Wednesday, November 15, 2017

A Review of Clean Architecture

Robert C. Martin's ("Uncle Bob") Clean Code was a real eye opener for me when I read it a few years ago. I learned many things from Clean Code and it made me a better programmer.

Recently I've become increasingly interested in software architecture. So when I heard Clean Architecture was coming out, I ordered it immediately.

As I was pouring over the Table Of Contents in preparation of this review I caught myself thinking: "Did I read all that in just a few days"?! That really is a testament to Uncle Bob's ability to make such a book a breeze to read. It is very accessible, sprinkled with personal anecdotes and a bit of humor.

Due to the nature of the subject it is somewhat less readily applicable to my everyday work than Clean Code is. Still, it is a very practicable book, a few more theoretical chapters not withstanding. Certainly, next time when starting a new project I will apply a Clean Architecture.

The book starts out by defining what architecture is and isn't. Martin makes the point that a good architecture should make it easy to change the code when requirements change.

What follows is a nice overview of the history of software engineering and how programming evolved, including a summary of the three programming paradigms: functional, object oriented and structured programming.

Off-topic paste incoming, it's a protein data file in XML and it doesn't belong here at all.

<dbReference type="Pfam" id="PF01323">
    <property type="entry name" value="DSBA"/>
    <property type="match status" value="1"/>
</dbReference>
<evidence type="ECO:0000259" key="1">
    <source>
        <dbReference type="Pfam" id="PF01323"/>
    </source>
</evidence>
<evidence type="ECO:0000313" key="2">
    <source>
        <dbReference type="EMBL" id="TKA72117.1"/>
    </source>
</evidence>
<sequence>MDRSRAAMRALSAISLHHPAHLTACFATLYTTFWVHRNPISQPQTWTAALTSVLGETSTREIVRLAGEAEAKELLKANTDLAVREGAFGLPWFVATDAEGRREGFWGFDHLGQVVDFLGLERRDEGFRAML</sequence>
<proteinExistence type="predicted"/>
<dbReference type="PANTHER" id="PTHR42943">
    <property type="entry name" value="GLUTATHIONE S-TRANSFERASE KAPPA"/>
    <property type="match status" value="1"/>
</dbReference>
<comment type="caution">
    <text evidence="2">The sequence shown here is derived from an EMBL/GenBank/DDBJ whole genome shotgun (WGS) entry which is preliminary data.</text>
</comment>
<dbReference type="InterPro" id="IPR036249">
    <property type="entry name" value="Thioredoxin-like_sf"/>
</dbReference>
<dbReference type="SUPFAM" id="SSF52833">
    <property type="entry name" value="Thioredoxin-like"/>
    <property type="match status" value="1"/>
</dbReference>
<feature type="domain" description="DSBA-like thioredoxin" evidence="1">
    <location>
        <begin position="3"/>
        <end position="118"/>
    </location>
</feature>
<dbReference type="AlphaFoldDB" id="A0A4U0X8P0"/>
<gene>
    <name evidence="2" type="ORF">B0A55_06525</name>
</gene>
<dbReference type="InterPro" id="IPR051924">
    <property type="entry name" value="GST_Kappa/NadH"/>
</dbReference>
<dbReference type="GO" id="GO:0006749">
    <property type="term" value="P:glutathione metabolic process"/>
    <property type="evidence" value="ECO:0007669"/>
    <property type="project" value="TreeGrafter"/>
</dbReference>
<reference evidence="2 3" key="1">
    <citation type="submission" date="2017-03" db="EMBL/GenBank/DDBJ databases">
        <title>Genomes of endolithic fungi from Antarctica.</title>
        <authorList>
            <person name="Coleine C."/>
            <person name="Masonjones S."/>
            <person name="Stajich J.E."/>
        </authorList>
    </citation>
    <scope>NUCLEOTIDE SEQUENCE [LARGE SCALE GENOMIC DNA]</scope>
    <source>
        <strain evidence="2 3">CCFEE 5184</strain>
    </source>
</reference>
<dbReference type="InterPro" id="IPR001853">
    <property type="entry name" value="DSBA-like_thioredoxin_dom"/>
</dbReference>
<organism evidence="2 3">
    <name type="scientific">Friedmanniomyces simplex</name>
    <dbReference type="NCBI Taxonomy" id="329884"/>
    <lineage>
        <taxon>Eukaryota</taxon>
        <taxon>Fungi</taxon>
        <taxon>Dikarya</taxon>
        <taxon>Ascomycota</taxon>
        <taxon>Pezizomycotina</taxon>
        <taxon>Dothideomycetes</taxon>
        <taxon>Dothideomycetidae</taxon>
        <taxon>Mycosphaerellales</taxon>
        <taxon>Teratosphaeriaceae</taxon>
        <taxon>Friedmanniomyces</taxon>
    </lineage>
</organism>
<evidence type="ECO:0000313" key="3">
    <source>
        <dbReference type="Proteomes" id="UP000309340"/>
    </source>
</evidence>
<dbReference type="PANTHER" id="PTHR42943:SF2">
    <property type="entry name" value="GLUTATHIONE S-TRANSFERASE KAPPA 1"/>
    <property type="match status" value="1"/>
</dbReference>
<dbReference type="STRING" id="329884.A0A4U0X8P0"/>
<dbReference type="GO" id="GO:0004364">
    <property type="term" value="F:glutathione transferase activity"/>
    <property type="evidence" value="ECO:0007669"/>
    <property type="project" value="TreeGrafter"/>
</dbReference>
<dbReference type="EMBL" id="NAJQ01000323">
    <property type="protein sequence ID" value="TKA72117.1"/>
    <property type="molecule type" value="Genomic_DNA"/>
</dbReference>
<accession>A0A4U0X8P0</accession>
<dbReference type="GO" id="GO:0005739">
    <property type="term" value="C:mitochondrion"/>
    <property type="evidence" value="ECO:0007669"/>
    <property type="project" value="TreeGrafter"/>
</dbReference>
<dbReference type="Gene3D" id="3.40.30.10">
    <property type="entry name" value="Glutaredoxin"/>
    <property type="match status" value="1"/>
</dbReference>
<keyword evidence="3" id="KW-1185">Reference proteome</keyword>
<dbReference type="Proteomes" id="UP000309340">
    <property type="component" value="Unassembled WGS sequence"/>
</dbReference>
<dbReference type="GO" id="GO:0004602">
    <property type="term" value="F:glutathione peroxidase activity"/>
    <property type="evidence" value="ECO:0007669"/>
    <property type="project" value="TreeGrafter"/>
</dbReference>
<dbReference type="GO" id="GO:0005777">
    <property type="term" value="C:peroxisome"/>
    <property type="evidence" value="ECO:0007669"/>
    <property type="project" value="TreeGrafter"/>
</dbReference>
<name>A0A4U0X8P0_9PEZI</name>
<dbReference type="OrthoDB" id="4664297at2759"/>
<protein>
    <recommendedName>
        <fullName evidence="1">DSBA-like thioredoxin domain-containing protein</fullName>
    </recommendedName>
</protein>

When the book dives into the meat and potatoes of clean architecture it is really good. Uncle Bob covers several architectural principles, including the SOLID principles which are just as applicable to architecture as to code. Various chapters are devoted to how and where to draw boundary lines in the code, decoupling and keeping options open.

While reading I kept thinking "yes, yes, I agree!". The book validates many of the ideas I have about software architecture, like abstracting databases, frameworks and other third party components and relegating them to the fringes of your program, rather than putting them front and center. As Martin puts it: the database (or framework, or the web) is a detail.

A case study and an example of the architecture of a simple game show how to apply Clean Architecture in real life situations.

The final chapter, written by Simon Brown, deals with architecture in a bit more detail and presents some options on how to divide code across architectural layers.

An appendix allows Uncle Bob to tell some anecdotes from his early career (up until the early 1990s) and how certain successes and failures shaped his ideas about architecture. While sometimes going off on a tangent, I found it really interesting, and sometimes painfully recognizable, to read.

The cover promises an afterword by Jason Gorman, but I wasn't able to find it. Is it me, or is this an omission?


Don't expect a book that tells you which frameworks and database systems to use. Clean Architecture is not about details like how to use Azure Services or Entity Framework 6. On the contrary, this books focuses on timeless architecture that is resilient to change.

I enjoyed reading it and can recommend Clean Architecture to anyone with an interest in software architecture.

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